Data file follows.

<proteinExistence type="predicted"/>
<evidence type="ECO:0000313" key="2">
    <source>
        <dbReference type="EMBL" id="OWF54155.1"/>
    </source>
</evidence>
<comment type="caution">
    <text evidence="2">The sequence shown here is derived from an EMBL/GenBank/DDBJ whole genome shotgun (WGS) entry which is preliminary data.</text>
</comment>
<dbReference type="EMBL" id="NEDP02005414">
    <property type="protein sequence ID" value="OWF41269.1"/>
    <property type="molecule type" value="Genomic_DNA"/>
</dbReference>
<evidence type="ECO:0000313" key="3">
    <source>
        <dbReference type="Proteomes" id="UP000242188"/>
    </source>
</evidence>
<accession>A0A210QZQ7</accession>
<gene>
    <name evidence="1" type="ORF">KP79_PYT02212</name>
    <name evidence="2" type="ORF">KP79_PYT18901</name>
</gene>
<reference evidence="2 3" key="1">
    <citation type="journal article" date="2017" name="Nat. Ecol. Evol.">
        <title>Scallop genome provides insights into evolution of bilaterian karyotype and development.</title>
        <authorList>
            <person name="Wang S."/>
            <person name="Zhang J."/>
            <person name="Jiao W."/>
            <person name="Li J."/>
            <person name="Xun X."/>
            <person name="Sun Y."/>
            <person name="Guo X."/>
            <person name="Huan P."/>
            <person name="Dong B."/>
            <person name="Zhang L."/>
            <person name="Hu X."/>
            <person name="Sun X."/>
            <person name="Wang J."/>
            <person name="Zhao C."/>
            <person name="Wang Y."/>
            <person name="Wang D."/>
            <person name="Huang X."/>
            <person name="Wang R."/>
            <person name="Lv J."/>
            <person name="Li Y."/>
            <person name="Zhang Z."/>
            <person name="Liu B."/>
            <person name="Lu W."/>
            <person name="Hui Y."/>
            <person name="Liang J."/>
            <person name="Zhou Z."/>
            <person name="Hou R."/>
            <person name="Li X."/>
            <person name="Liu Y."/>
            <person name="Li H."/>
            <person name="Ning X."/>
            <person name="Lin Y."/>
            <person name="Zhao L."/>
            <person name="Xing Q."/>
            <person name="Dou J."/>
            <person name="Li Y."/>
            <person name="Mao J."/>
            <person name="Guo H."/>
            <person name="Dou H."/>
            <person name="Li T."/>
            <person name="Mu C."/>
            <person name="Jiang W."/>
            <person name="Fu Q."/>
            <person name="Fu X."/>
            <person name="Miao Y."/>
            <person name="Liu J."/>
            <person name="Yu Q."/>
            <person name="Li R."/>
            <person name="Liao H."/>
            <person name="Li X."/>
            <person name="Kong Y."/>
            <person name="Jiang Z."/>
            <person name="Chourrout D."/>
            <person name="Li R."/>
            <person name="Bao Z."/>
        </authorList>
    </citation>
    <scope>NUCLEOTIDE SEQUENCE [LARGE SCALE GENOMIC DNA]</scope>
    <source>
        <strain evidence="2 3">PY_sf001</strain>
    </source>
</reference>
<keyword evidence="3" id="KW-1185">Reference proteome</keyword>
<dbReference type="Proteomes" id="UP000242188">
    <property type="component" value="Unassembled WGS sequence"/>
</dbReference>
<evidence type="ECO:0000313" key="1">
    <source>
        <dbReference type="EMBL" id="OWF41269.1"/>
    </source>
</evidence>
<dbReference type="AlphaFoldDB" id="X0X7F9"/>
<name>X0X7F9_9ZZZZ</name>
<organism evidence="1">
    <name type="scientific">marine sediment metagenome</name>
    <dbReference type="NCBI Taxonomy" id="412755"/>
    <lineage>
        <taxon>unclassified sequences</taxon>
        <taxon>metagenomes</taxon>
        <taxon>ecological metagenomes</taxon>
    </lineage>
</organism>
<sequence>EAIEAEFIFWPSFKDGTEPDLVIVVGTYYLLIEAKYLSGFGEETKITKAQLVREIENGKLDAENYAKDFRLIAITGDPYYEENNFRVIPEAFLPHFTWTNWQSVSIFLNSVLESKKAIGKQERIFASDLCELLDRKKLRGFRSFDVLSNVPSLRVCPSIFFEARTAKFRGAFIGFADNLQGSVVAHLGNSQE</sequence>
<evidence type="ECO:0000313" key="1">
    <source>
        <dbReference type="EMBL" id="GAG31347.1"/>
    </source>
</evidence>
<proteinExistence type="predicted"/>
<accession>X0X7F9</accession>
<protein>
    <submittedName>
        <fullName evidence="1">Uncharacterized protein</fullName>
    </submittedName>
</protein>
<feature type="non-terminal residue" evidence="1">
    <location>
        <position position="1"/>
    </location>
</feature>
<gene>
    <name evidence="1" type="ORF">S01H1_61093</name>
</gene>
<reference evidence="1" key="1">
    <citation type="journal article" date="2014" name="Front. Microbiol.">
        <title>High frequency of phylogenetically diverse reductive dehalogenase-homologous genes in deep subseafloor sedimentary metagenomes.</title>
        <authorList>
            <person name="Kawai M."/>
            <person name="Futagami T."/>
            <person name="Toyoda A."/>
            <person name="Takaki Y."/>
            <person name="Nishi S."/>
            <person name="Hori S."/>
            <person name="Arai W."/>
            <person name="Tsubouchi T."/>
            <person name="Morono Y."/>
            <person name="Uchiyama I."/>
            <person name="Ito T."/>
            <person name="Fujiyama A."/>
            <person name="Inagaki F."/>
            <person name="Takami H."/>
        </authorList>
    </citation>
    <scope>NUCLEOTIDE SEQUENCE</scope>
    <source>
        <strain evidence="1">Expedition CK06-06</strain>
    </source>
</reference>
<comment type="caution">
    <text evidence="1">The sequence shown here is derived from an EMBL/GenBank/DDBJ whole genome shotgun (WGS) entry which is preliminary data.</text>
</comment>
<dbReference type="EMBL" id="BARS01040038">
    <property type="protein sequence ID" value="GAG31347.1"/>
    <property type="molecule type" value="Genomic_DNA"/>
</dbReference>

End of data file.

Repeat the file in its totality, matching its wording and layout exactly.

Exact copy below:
<proteinExistence type="predicted"/>
<evidence type="ECO:0000313" key="2">
    <source>
        <dbReference type="EMBL" id="OWF54155.1"/>
    </source>
</evidence>
<comment type="caution">
    <text evidence="2">The sequence shown here is derived from an EMBL/GenBank/DDBJ whole genome shotgun (WGS) entry which is preliminary data.</text>
</comment>
<dbReference type="EMBL" id="NEDP02005414">
    <property type="protein sequence ID" value="OWF41269.1"/>
    <property type="molecule type" value="Genomic_DNA"/>
</dbReference>
<evidence type="ECO:0000313" key="3">
    <source>
        <dbReference type="Proteomes" id="UP000242188"/>
    </source>
</evidence>
<accession>A0A210QZQ7</accession>
<gene>
    <name evidence="1" type="ORF">KP79_PYT02212</name>
    <name evidence="2" type="ORF">KP79_PYT18901</name>
</gene>
<reference evidence="2 3" key="1">
    <citation type="journal article" date="2017" name="Nat. Ecol. Evol.">
        <title>Scallop genome provides insights into evolution of bilaterian karyotype and development.</title>
        <authorList>
            <person name="Wang S."/>
            <person name="Zhang J."/>
            <person name="Jiao W."/>
            <person name="Li J."/>
            <person name="Xun X."/>
            <person name="Sun Y."/>
            <person name="Guo X."/>
            <person name="Huan P."/>
            <person name="Dong B."/>
            <person name="Zhang L."/>
            <person name="Hu X."/>
            <person name="Sun X."/>
            <person name="Wang J."/>
            <person name="Zhao C."/>
            <person name="Wang Y."/>
            <person name="Wang D."/>
            <person name="Huang X."/>
            <person name="Wang R."/>
            <person name="Lv J."/>
            <person name="Li Y."/>
            <person name="Zhang Z."/>
            <person name="Liu B."/>
            <person name="Lu W."/>
            <person name="Hui Y."/>
            <person name="Liang J."/>
            <person name="Zhou Z."/>
            <person name="Hou R."/>
            <person name="Li X."/>
            <person name="Liu Y."/>
            <person name="Li H."/>
            <person name="Ning X."/>
            <person name="Lin Y."/>
            <person name="Zhao L."/>
            <person name="Xing Q."/>
            <person name="Dou J."/>
            <person name="Li Y."/>
            <person name="Mao J."/>
            <person name="Guo H."/>
            <person name="Dou H."/>
            <person name="Li T."/>
            <person name="Mu C."/>
            <person name="Jiang W."/>
            <person name="Fu Q."/>
            <person name="Fu X."/>
            <person name="Miao Y."/>
            <person name="Liu J."/>
            <person name="Yu Q."/>
            <person name="Li R."/>
            <person name="Liao H."/>
            <person name="Li X."/>
            <person name="Kong Y."/>
            <person name="Jiang Z."/>
            <person name="Chourrout D."/>
            <person name="Li R."/>
            <person name="Bao Z."/>
        </authorList>
    </citation>
    <scope>NUCLEOTIDE SEQUENCE [LARGE SCALE GENOMIC DNA]</scope>
    <source>
        <strain evidence="2 3">PY_sf001</strain>
    </source>
</reference>
<keyword evidence="3" id="KW-1185">Reference proteome</keyword>
<dbReference type="Proteomes" id="UP000242188">
    <property type="component" value="Unassembled WGS sequence"/>
</dbReference>
<evidence type="ECO:0000313" key="1">
    <source>
        <dbReference type="EMBL" id="OWF41269.1"/>
    </source>
</evidence>
<dbReference type="AlphaFoldDB" id="X0X7F9"/>
<name>X0X7F9_9ZZZZ</name>
<organism evidence="1">
    <name type="scientific">marine sediment metagenome</name>
    <dbReference type="NCBI Taxonomy" id="412755"/>
    <lineage>
        <taxon>unclassified sequences</taxon>
        <taxon>metagenomes</taxon>
        <taxon>ecological metagenomes</taxon>
    </lineage>
</organism>
<sequence>EAIEAEFIFWPSFKDGTEPDLVIVVGTYYLLIEAKYLSGFGEETKITKAQLVREIENGKLDAENYAKDFRLIAITGDPYYEENNFRVIPEAFLPHFTWTNWQSVSIFLNSVLESKKAIGKQERIFASDLCELLDRKKLRGFRSFDVLSNVPSLRVCPSIFFEARTAKFRGAFIGFADNLQGSVVAHLGNSQE</sequence>
<evidence type="ECO:0000313" key="1">
    <source>
        <dbReference type="EMBL" id="GAG31347.1"/>
    </source>
</evidence>
<proteinExistence type="predicted"/>
<accession>X0X7F9</accession>
<protein>
    <submittedName>
        <fullName evidence="1">Uncharacterized protein</fullName>
    </submittedName>
</protein>
<feature type="non-terminal residue" evidence="1">
    <location>
        <position position="1"/>
    </location>
</feature>
<gene>
    <name evidence="1" type="ORF">S01H1_61093</name>
</gene>
<reference evidence="1" key="1">
    <citation type="journal article" date="2014" name="Front. Microbiol.">
        <title>High frequency of phylogenetically diverse reductive dehalogenase-homologous genes in deep subseafloor sedimentary metagenomes.</title>
        <authorList>
            <person name="Kawai M."/>
            <person name="Futagami T."/>
            <person name="Toyoda A."/>
            <person name="Takaki Y."/>
            <person name="Nishi S."/>
            <person name="Hori S."/>
            <person name="Arai W."/>
            <person name="Tsubouchi T."/>
            <person name="Morono Y."/>
            <person name="Uchiyama I."/>
            <person name="Ito T."/>
            <person name="Fujiyama A."/>
            <person name="Inagaki F."/>
            <person name="Takami H."/>
        </authorList>
    </citation>
    <scope>NUCLEOTIDE SEQUENCE</scope>
    <source>
        <strain evidence="1">Expedition CK06-06</strain>
    </source>
</reference>
<comment type="caution">
    <text evidence="1">The sequence shown here is derived from an EMBL/GenBank/DDBJ whole genome shotgun (WGS) entry which is preliminary data.</text>
</comment>
<dbReference type="EMBL" id="BARS01040038">
    <property type="protein sequence ID" value="GAG31347.1"/>
    <property type="molecule type" value="Genomic_DNA"/>
</dbReference>